Saturday, 25 September 2010

Good morning, good day, good evening, and welcome to Saturday’s installment of On This Day. I hope you’re well and that you enjoy your weekend. To set you off on the right path, here’s your daily trip down memory lane. Way down memory lane. So way down in fact, we’re starting with what happened on this day in…

303 – On a voyage preaching the gospel, Saint Fermin of Pamplona is beheaded in Amiens, France. A bit of a wasted journey if you ask me. The French are not for turning.

1066 – The Battle of Stamford Bridge marks the end of the Viking invasions of England. Chelsea FC play their home games there now. I thought John Terry looked like a Norse, all right.

1690 – Publick Occurrences Both Foreign and Domestick, the first newspaper to appear in the Americas, is published for the first and only time. No one bought obviously.

The Bill of Rights

1789 – The U.S. Congress passes twelve amendments to the United States Constitution: the Congressional Apportionment Amendment (which was never ratified), the Congressional Compensation Amendment, and the ten that are known as the Bill of Rights.

1906 – In the presence of the king and before a great crowd, Leonardo Torres Quevedo successfully demonstrates the invention of the Telekino in the port of Bilbao, guiding a boat from the shore, in what is considered the birth of the remote control.

1944 – World War II: Surviving elements of the British 1st Airborne Division withdraw from Arnhem in the Netherlands, thus ending the Battle of Arnhem and Operation Market Garden. It was A Bridge Too Far.

1983 – Maze Prison escape: 38 republican prisoners, armed with 6 handguns, hijack a prison meals lorry and smash their way out of the Maze prison. It is the largest prison escape since WWII and in British history.

1996 – The last of the Magdalene Asylums closes in Ireland; just one of the many scandals Ireland has endured under the institution of the Catholic Church.

Celebrity birthdays today include:

Mr & Mrs Zeta-Jones Douglas (Image: babble.com)

Catherine Zeta Jones and her husband, Michael Douglas, share their birthdays today. She is 41, he is 66. We wish Michael well as he recovers from throat cancer.

Luke Skywalker himself, Mark Hamill, is 59 and still strong with the Force.

Maria Doyle Kennedy, Irish singer, actress and star of The Commitments, is 46.

Hollywood actor Will Smith is 42.

On This Day…23 September

Thursday, 23 September 2010

Welcome to another action-packed, thrill-a-minute piece of history trivia. I hope you get as much fun out of reading these as I do putting them together. They take time, but it’s time well spent.

Today we start with…

1122 – Concordat of Worms: an agreement between Pope Calixtus II and Holy Roman Emperor Henry V near the city of Worms. It brought to an end the first phase of the power struggle between the Papacy and the Holy Roman Emperors. And you thought it was all about gathering live bait for fishing…

1779 – American Revolution: a squadron commanded by John Paul Jones on board the USS Bonhomme Richard wins the Battle of Flamborough Head, off the coast of England, against two British warships. 1-0 to the US.

A photogenic bunch, don't you think? (Image: 19cbaseball.com)

1845 – The Knickerbockers Baseball Club, the first baseball team to play under the modern rules, is founded in New York.

1889 – Nintendo Koppai (Later Nintendo Company, Limited) is founded by Fusajiro Yamauchi to produce and market the playing card game Hanafuda.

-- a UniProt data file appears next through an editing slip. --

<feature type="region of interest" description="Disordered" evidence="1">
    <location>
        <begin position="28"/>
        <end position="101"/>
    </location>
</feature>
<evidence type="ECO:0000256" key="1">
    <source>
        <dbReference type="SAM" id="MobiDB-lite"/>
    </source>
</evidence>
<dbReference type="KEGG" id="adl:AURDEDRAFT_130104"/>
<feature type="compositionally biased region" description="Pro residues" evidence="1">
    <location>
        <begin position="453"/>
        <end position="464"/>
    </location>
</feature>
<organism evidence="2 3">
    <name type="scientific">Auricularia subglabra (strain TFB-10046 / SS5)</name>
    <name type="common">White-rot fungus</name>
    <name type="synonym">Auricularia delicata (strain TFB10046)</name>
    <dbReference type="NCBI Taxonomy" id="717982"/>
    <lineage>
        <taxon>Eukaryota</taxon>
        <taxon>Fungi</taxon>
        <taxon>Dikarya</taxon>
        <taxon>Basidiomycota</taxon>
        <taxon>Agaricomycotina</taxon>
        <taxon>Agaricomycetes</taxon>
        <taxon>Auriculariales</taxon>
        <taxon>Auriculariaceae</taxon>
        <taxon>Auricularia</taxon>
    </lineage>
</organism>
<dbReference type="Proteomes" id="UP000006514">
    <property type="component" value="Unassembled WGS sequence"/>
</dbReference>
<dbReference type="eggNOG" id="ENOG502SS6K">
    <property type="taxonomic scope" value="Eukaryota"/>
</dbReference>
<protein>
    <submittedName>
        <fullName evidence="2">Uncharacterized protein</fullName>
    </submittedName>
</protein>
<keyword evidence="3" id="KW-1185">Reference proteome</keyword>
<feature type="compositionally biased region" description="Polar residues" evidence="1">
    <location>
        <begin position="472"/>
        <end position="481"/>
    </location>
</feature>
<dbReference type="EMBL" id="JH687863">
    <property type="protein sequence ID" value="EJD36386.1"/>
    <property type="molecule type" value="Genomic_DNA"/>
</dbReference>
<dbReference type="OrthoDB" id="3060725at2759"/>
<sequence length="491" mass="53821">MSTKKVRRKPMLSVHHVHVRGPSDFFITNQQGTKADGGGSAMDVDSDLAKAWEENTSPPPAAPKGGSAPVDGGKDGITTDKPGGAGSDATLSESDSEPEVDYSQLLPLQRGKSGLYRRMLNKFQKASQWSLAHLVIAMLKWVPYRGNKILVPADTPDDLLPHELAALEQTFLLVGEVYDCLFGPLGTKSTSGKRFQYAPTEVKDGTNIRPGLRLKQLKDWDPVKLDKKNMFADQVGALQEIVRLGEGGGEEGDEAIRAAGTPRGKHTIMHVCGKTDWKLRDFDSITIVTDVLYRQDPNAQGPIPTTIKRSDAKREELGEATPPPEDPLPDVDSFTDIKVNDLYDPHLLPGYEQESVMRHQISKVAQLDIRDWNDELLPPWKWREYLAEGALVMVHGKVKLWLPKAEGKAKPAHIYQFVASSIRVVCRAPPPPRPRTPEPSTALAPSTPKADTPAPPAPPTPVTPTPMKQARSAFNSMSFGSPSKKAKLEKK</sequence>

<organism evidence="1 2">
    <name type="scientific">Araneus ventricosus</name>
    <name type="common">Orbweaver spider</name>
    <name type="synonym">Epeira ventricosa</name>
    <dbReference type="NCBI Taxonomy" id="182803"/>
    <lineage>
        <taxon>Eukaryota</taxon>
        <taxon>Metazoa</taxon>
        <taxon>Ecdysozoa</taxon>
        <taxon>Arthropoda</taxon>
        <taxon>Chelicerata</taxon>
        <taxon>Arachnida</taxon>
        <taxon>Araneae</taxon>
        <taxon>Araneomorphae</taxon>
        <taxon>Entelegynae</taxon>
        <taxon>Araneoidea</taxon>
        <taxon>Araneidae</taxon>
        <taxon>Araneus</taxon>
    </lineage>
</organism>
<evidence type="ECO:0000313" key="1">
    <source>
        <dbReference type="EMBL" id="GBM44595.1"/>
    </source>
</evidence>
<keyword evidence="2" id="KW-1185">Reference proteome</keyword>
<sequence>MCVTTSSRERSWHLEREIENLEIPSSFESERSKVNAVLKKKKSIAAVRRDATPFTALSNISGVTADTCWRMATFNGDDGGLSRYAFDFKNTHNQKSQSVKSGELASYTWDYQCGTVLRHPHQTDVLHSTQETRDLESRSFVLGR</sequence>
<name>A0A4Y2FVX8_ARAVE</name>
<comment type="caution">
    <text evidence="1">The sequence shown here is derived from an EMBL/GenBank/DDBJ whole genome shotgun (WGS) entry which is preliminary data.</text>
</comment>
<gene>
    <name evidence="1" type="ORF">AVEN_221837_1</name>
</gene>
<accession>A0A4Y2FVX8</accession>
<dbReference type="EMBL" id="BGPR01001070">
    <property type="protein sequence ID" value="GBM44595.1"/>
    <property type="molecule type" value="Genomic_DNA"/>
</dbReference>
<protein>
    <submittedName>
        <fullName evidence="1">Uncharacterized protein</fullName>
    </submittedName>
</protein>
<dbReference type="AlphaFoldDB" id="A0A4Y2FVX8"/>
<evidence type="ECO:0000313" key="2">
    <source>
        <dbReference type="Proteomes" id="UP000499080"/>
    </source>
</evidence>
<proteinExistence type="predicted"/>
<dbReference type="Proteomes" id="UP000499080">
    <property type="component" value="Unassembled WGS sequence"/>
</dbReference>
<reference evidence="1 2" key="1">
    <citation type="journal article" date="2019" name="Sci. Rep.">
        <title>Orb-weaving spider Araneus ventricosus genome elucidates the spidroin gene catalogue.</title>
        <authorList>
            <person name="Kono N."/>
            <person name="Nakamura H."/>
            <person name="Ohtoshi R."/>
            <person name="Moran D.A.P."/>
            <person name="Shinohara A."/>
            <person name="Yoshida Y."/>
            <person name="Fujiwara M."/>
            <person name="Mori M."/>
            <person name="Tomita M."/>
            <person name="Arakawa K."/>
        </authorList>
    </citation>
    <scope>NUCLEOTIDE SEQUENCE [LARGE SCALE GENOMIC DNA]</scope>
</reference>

1909 – The Phantom of the Opera (original title: Le Fantôme de l’Opéra), a novel by French writer Gaston Leroux, was first published as a serialization in Le Gaulois. So now we know who to blame for the musical.

1952 – Richard Nixon makes his “Checkers speech”.

1999 – NASA announces that it has lost contact with the Mars Climate Orbiter.

2002 – The first public version of the web browser Mozilla Firefox (“Phoenix 0.1”) is released.

Happy birthday to:

Mickey Rooney is a venerable 90 today.

Jason Alexander as George (Image: seinfeldscripts.com)

The Spanish singing superstar Julio Iglesias is 67.

Paolo Rossi, the Italian footballer who won the World Cup Golden Boot in 1982, is 54.

Jason Alexander, who plays George from the hit series Seinfeld, is 51.

Eric Miller, Irish rugby player, is 35.

But the birthday I really want to celebrate today is the Boss, Bruce Springsteen. He turns 61 and shows no sign of ever slowing down.

Go on ya good thing!

On This Day…7 September

The weather has taken a turn for the worst. Yesterday it rained twice. First for eight hours, then again for the remaining sixteen. I have Noah on speed-dial. He’s gathering the animals, I’m collecting welfare payments. See you in Waterworld, people.

On this day in…

1191 – Third Crusade: Battle of Arsuf – Richard I of England defeats Saladin at Arsuf.

SS Lusitania

1907 – Cunard Line’s RMS Lusitania sets sail on her maiden voyage from Liverpool, England to New York City.

1953 – Nikita Khrushchev is elected first secretary of the Communist Party of the Soviet Union. Does this mean he took minutes?

It was the brolly that killed poor Georgi 😦

1978 – While walking across Waterloo Bridge in London, Bulgarian dissident Georgi Markov is assassinated by Bulgarian secret police agent Francesco Giullino by means of a ricin pellet fired from in a specially-designed umbrella.

2008 – The US Government takes control of the two largest mortgage financing companies in the US, Fannie Mae and Freddie Mac.

Happy birthday to:

Michael Emerson, Lost‘s Ben Linus, who is 56 today.

Marge and Julie

Chrissie Hynde, singer with The Pretenders and ex-wife of Simple Minds singer Jim Kerr, is 59.

Julie Kavner, the voice of Marge Simpson, is 60.

And the singer of the song that terrifies married men everywhere, Gloria Gaynor, is 61.

I don’t know about you, but I “will survive” if I never hear this song again.